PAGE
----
Debt Collection Calls: When They Got The Wrong Person

Because most junk debt buyers are using partial information about debtors, there are times when they end up calling the wrong person. Unfortunately, even those who do not have debts that require collection are not exempted from being hounded by junk debt buyers. Usually, the collection call is done using a pre-recorded message or robo-calls. Robo call will let the debtor know whom the call is for and should instruct the other person on the line to press certain phone pad key. If another person and not the debtor answer the call, he or she is instructed to hang up. Once you hang up, you will receive another call until you end up getting a series of phone calls throughout the week.

In some cases, a real person will handle the collection call and sometimes, debt collectors will try to use intimidation and threats as a way to make the other person on the line do what they want, including people who do not really own the debt!

If you received a collection call for a debt you never even knew existed, it is important to start taking notes. First, you need to note the time, date as well as the debt collector’s information and the company he or she works for. You need to jot down the nature of the call and keep all collection calls, including voice mail messages. These might prove useful in the future.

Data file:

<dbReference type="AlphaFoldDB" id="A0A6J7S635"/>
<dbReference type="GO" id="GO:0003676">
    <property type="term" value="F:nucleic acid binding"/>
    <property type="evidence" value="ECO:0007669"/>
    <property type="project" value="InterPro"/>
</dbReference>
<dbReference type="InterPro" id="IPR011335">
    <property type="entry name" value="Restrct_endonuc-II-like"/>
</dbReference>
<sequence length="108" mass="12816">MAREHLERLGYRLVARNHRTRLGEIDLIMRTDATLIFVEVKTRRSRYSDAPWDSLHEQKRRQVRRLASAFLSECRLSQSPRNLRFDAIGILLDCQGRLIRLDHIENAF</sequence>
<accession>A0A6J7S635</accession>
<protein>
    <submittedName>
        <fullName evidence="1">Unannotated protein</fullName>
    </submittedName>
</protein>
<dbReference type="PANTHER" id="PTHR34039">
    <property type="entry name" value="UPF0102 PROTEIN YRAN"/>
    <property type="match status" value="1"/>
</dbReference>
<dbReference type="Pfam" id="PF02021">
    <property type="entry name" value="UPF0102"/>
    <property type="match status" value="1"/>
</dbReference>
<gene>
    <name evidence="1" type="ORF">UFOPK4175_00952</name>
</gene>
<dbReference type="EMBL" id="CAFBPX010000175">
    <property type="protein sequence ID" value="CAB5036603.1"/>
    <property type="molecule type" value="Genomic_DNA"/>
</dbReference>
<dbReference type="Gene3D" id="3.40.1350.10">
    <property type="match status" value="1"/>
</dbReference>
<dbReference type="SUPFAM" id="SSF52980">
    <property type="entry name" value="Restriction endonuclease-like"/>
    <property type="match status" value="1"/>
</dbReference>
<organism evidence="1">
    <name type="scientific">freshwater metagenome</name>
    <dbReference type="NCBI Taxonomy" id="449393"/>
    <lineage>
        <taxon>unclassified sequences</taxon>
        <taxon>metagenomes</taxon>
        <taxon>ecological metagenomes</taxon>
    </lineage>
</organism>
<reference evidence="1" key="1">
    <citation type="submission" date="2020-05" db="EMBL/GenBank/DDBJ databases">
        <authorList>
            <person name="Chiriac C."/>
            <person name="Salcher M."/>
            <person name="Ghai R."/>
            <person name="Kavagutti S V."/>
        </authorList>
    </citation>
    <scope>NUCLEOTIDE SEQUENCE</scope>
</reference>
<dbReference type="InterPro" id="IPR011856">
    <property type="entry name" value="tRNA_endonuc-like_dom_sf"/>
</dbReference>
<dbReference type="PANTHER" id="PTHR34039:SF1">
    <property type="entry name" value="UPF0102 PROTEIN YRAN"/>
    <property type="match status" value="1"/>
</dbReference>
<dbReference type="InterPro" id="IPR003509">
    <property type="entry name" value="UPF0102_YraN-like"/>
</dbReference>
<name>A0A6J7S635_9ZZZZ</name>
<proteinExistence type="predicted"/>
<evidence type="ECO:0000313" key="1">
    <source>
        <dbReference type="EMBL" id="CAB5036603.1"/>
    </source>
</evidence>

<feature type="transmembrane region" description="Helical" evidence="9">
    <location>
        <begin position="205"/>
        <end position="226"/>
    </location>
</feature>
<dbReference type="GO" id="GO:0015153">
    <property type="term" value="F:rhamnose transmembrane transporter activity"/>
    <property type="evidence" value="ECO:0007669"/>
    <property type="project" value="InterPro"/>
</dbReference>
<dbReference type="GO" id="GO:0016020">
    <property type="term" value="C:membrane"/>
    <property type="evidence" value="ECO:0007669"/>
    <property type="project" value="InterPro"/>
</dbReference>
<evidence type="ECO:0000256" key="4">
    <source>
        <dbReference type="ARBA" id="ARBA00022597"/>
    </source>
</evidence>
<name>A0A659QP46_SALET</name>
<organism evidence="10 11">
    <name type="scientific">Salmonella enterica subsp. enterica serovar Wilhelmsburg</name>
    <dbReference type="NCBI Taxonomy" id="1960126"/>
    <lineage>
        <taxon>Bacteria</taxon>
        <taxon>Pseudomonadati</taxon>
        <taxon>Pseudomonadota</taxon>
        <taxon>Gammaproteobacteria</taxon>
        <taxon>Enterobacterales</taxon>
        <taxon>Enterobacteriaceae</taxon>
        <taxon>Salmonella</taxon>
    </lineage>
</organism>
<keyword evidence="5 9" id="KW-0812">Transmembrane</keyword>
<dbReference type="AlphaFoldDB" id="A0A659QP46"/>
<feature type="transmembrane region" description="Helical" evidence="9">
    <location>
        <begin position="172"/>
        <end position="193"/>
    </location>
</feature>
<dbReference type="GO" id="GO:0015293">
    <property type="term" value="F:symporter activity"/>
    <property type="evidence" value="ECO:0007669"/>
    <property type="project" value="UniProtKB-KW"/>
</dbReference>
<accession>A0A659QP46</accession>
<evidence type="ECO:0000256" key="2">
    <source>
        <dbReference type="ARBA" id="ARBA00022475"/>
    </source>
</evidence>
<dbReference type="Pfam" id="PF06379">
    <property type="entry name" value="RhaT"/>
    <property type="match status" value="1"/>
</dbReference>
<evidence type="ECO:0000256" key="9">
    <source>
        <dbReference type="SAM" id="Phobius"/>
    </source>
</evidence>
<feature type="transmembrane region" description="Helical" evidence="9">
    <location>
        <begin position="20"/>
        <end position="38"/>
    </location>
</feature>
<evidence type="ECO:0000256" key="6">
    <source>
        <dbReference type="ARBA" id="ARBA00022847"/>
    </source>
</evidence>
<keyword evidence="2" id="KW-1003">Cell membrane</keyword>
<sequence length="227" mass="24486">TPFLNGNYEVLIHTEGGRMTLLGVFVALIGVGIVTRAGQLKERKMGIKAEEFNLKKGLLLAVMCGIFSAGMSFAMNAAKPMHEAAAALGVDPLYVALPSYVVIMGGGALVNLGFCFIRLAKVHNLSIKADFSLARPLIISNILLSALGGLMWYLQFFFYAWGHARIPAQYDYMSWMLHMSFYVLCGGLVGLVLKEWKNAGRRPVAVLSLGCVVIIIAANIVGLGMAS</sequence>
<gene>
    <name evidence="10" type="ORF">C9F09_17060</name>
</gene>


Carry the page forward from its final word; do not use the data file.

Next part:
On the other hand, if you are getting robo-calls instead of a live agent calling you, listed to the phone tree options and press the key that will connect you to an agent. Let that person know that they got the wrong person. Note the time and date from which you informed the agent about the error and take note of his or her name and personal details as well. This should take care of the problem.

However, if the incessant phone calls persist, as it is often the case, you can either consult a fair debt attorney and consider what legal action you can take to get back at the debt collection company for harassing you or file the complaint under the Telephone Consumer Protection Act. The Telephone Consumer Protection Act indicates that business, including junk debt buyers and collection companies, cannot use robo-calls unless you are affiliated with the company or they obtained permission to call you. If you successfully proven that the junk debt buyer or collection company has violated your rights, you can collect a $500 to $1,500 for each call they made to you.

The fact is, certain laws are in place to protect consumer rights so make sure you know about the FDCPA as well as the Telephone Consumer Protection Act when you received threatening collection calls.

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